NIAGARA DISCOVERIES: Washington Hunt's influence in Lockport

COURTESY NIAGARA HISTORY CENTERLawyer and land company operator Washington Hunt of Lockport (1811-1867) served brief stints in a variety of high public offices during his lifetime. He was the first Niagara County judge, a member of Congress, the New York State Comptroller and a one-term New York Governor.


Although the name Washington Hunt is well-known in the Lockport area, many people are still not familiar with who he was or what he did. Niagara Discoveries highlighted his life a few years ago but it’s sometimes beneficial to review his life and accomplishments.

Washington Hunt was born in Windham, Greene County, New York, on Aug. 5, 1811. As a boy his family moved to Hunt’s Hollow in Livingston County where he attended school and later worked as a clerk in a store. When the owners, Tucker & Bissell, moved to Lockport in 1828, Hunt went with them. Three years later he began to study law under Lot Clark in a small building on Market Street.

Hunt married Mary Walbridge in 1834 and went into partnership with her father to open a local office of the Albany Land Company. The couple lived in a brick house on Market Street near the land/law office. That home is still standing and is now a law firm. The Albany Land Company had bought up unsold land in northwestern New York from the Holland Land Company. With the opening of the Erie Canal, the sale of land was booming in this area, making Hunt and his father-in-law very wealthy.

Hunt was admitted to the bar the same year he was married, but in 1835 the law/land office burned to the ground. A new brick structure was built on Market Street where St. Joseph’s Church is today (it was later moved to the Niagara County Historical Society grounds in 1955). In 1836, Hunt was appointed by New York Governor William Macy as the first judge in Niagara County and the youngest in the state.

Politically, Hunt started out as a Van Buren Democrat but was elected to Congress in 1842 as a Harrison-Tyler Whig. While in Congress he served as chairman of the Commerce Committee and opposed the annexation of Texas as a slave state. He also persuaded Congress to send assistance to the people of Ireland during the time of the “Great Famine” there. Hunt served three terms (six years) in Congress and in 1849 he was appointed by Governor Hamilton Fish to be Comptroller of New York State.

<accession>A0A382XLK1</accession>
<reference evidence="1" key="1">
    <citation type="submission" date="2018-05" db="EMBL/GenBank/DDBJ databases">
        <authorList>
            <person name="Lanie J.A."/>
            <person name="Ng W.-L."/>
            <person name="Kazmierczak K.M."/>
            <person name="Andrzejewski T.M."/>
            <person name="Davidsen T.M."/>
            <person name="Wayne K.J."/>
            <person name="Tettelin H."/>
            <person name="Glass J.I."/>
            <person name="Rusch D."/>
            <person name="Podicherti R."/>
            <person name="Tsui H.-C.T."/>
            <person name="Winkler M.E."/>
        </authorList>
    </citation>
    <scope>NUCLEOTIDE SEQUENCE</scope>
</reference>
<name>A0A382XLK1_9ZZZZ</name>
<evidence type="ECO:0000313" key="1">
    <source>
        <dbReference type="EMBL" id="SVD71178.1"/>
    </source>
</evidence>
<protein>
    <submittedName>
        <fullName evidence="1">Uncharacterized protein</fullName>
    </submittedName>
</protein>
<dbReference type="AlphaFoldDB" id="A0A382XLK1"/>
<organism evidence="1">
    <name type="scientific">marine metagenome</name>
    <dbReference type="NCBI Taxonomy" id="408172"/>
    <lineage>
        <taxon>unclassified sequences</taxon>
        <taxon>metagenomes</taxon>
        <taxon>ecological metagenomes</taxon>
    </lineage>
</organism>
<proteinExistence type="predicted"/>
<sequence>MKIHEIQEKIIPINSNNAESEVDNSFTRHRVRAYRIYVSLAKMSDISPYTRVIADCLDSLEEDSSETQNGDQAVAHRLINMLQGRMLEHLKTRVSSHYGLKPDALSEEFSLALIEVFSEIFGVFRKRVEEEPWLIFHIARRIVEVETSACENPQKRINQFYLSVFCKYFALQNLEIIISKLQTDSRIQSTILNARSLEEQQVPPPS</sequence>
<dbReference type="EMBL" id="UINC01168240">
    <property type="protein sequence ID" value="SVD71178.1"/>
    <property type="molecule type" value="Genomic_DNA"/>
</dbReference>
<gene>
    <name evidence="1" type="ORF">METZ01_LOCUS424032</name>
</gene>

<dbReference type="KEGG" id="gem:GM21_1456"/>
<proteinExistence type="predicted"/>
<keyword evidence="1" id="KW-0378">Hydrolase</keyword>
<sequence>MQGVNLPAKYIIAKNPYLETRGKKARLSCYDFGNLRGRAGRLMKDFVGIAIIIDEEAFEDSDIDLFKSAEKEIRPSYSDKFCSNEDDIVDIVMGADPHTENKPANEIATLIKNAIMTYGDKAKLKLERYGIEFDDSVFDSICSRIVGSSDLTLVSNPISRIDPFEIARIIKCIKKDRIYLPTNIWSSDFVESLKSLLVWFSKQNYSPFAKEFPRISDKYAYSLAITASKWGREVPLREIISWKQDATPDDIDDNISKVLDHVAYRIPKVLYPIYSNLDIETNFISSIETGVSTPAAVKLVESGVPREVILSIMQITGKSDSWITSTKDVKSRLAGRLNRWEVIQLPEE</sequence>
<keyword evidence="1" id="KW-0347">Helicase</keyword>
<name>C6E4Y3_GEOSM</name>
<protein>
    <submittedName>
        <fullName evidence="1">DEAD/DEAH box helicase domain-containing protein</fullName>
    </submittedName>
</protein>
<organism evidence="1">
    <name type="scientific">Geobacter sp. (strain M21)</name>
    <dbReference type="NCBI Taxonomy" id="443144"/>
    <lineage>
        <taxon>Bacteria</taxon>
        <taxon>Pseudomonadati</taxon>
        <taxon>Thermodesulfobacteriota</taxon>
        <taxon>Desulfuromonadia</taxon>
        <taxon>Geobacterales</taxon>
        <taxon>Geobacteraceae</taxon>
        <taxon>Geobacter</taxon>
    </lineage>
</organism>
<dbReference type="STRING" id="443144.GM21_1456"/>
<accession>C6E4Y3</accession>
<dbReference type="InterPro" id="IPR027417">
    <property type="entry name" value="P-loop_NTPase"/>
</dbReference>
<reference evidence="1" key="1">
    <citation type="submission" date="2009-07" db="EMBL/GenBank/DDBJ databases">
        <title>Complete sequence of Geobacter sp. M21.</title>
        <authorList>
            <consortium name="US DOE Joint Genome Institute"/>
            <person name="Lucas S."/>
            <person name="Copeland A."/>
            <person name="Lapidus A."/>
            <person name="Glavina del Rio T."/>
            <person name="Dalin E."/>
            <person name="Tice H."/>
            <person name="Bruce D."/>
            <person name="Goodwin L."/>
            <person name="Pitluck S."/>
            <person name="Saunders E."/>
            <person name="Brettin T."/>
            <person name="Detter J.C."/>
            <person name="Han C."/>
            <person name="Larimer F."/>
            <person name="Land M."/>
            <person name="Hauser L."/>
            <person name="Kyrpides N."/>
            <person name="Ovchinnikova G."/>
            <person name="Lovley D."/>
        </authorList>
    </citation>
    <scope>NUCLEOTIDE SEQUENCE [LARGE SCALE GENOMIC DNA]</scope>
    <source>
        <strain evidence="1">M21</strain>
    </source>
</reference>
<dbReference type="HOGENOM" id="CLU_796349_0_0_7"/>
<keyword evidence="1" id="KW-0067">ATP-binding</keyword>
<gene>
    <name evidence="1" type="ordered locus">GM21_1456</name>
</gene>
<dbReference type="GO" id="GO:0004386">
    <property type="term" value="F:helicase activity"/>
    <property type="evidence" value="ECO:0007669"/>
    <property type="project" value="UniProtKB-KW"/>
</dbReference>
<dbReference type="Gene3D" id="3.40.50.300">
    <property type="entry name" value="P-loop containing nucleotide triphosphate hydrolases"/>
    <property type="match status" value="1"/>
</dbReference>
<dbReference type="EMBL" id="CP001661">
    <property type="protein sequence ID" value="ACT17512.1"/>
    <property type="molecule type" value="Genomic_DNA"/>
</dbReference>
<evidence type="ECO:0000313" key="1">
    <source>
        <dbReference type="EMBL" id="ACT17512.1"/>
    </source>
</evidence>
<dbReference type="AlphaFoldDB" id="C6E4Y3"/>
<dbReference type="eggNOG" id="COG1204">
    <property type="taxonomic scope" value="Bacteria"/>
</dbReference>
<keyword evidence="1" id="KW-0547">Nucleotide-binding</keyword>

In 1850, Hunt won the New York State governorship as a Whig by the slim margin of 262 votes. His chief accomplishment as governor was the passage of a bill to enlarge the Erie Canal, a measure that would greatly benefit Niagara County. He ran again as a Whig in 1852 but was defeated by Democrat Horatio Seymour. He then joined Millard Fillmore in the American or “Know Nothing” Party. This party opposed immigration, particularly from Europe’s predominately Catholic countries.

In 1856 Hunt again ran for Congress, this time as an independent with no party affiliation. He was defeated. On the issue of slavery, he supported compromise rather that confrontation. He opposed the Civil War and returned to the Democratic Party after the election of Abraham Lincoln in 1860. The Democrats nominated him to run for Congress in 1862 but once again he was defeated. Although Hunt continued to take an active interest in politics, he never ran for office again.

Hunt returned to Lockport in 1853, after leaving the governor's office, and purchased a country home at Old Niagara and Lake roads on the northern outskirts of the village. He named it Wyndham Lawn after the place he was born.

Hunt continued to be active in the community, serving as a president of the Lockport Bank and later the Lockport Bank and Trust Company. He was also connected with Merchant’s Gargling Oil and the Holly Manufacturing Co. and had interests in railroads and western lands. He was a local philanthropist who would often pay bills for those who were going through a difficult time.

Hunt also maintained a residence in New York City during the 1860s and that is where he died of cancer on Feb. 2, 1867. He was brought back to Lockport for burial in Glenwood Cemetery.

Just as in his politics, it appears that Washington Hunt’s death also resulted in a controversy. In Glenwood Cemetery there are two monuments dedicated to Washington Hunt, one stating he was an Episcopalian, the other that he was a Catholic. All evidence suggests he belonged to the Episcopal Church but why the Catholic memorial?

Hunt’s home, Wyndham Lawn, is now a facility for children with special needs. The Lockport elementary school named for him closed in June 2013.

Ann Marie Linnabery is the assistant director of the History Center of Niagara.

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